What can Joachim Löw learn from the international break?

The rebooted German national team achieved a statement result against the Netherlands, but also revealed weaknesses in both of their matches. What can head coach Joachim Löw take from the latest international break?

Strikers aren't always neccessary

Löw has long been seen as a rigid tactician, a state of mind helped by the players at his disposal over the years. But after another wasteful performance from Timo Werner against Serbia on Wednesday night, he decided to shake things up against the Netherlands on Sunday and play Leroy Sane and Serge Gnabry (pictured, top), both naturally wingers, as a split front two.

It worked to devastating effect in the first half, with the propensity of both players to start their runs from deep and/or wide positions causing confusion in the Dutch defense and making even Virgil van Dijk look uncomfortable. While Leon Goretzka was the man tasked with splitting the two from midfield on Sunday, that's also a role that Mario Götze and Marco Reus could fill.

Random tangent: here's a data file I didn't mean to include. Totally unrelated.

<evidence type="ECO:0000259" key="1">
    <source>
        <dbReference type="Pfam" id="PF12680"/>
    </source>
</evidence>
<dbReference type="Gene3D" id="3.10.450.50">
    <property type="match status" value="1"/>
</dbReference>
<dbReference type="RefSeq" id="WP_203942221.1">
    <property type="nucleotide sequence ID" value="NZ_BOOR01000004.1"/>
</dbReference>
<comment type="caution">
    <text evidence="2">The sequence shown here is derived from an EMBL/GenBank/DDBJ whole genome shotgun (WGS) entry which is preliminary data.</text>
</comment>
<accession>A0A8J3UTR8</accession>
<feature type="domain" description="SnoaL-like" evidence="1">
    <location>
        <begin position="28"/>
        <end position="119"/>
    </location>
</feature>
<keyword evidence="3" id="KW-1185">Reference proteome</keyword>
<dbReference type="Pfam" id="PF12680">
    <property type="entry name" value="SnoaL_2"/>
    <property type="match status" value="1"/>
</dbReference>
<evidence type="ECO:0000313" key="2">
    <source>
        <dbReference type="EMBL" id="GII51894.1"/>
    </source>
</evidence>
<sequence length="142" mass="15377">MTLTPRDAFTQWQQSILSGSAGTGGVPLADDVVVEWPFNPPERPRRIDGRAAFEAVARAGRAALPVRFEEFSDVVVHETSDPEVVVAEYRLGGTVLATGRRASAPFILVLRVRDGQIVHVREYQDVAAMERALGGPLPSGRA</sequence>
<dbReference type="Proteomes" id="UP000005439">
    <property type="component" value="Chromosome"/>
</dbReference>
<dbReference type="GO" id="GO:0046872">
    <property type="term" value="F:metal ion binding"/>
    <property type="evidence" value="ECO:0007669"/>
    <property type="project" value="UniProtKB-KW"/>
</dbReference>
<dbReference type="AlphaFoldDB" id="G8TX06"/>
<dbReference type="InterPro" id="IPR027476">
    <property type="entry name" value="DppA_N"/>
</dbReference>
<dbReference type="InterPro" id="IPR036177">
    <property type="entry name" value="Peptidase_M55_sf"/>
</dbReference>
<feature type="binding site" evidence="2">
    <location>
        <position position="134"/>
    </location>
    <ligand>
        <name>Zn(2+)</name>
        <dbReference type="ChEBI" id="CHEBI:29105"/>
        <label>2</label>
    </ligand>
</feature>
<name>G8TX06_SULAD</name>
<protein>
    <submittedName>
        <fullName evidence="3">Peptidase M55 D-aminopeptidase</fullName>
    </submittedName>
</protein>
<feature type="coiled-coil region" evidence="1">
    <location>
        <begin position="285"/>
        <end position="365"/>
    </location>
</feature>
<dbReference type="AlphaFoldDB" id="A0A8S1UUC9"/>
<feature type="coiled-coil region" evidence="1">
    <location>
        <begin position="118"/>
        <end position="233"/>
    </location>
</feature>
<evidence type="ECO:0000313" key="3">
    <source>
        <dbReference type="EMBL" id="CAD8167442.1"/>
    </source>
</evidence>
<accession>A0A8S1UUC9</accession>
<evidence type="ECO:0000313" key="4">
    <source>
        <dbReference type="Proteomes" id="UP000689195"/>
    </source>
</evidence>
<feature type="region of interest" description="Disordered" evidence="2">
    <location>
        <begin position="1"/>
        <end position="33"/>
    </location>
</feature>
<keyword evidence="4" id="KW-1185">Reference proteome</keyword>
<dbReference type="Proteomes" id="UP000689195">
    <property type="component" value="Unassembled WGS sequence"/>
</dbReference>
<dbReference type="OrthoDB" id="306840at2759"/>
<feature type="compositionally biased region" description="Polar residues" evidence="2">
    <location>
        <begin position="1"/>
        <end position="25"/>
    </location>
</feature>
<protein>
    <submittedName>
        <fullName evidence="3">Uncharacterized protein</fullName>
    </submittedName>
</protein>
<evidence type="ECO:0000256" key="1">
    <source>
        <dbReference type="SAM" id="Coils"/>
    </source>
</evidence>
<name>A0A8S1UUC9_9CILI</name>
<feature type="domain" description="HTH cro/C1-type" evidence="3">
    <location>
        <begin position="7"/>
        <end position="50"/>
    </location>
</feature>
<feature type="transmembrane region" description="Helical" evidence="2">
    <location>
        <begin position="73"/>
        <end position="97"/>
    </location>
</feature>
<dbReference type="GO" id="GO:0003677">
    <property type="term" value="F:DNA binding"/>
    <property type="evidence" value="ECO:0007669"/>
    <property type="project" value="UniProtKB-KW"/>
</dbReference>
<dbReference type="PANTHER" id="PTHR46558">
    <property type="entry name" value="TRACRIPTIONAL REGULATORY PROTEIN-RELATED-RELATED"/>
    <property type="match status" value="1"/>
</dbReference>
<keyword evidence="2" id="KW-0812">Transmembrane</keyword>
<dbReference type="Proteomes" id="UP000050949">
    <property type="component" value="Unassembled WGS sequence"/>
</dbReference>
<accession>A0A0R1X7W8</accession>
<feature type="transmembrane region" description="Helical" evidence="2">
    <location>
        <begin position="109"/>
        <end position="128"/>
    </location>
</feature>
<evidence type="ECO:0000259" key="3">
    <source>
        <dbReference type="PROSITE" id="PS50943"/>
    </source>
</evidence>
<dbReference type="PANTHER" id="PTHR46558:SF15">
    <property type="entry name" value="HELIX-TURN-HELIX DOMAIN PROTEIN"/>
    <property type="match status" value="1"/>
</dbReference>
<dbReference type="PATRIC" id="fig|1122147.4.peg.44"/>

As has often been the case in recent years Germany have a lot more high class attacking midfielders than they do center forwards - a major downside to the country's otherwise much-vaunted academy system. But Sane and Gnabry can stretch defenses and their pace provides a genuine counterattcking threat, something Germany have often lacked and a potentially potent weapon against the better sides.

Kehrer doesn't look quite ready, Gündogan does

There's little doubting Thilo Kehrer's potential - few get a €40 million move to Paris-Saint Germain without  having something about them - but he's come up short on the big stage twice this month. His jittery start and poor backpass started the rot that eventually saw Manchester United knock PSG out of the Champions League and he also struggled at times on Wednesday.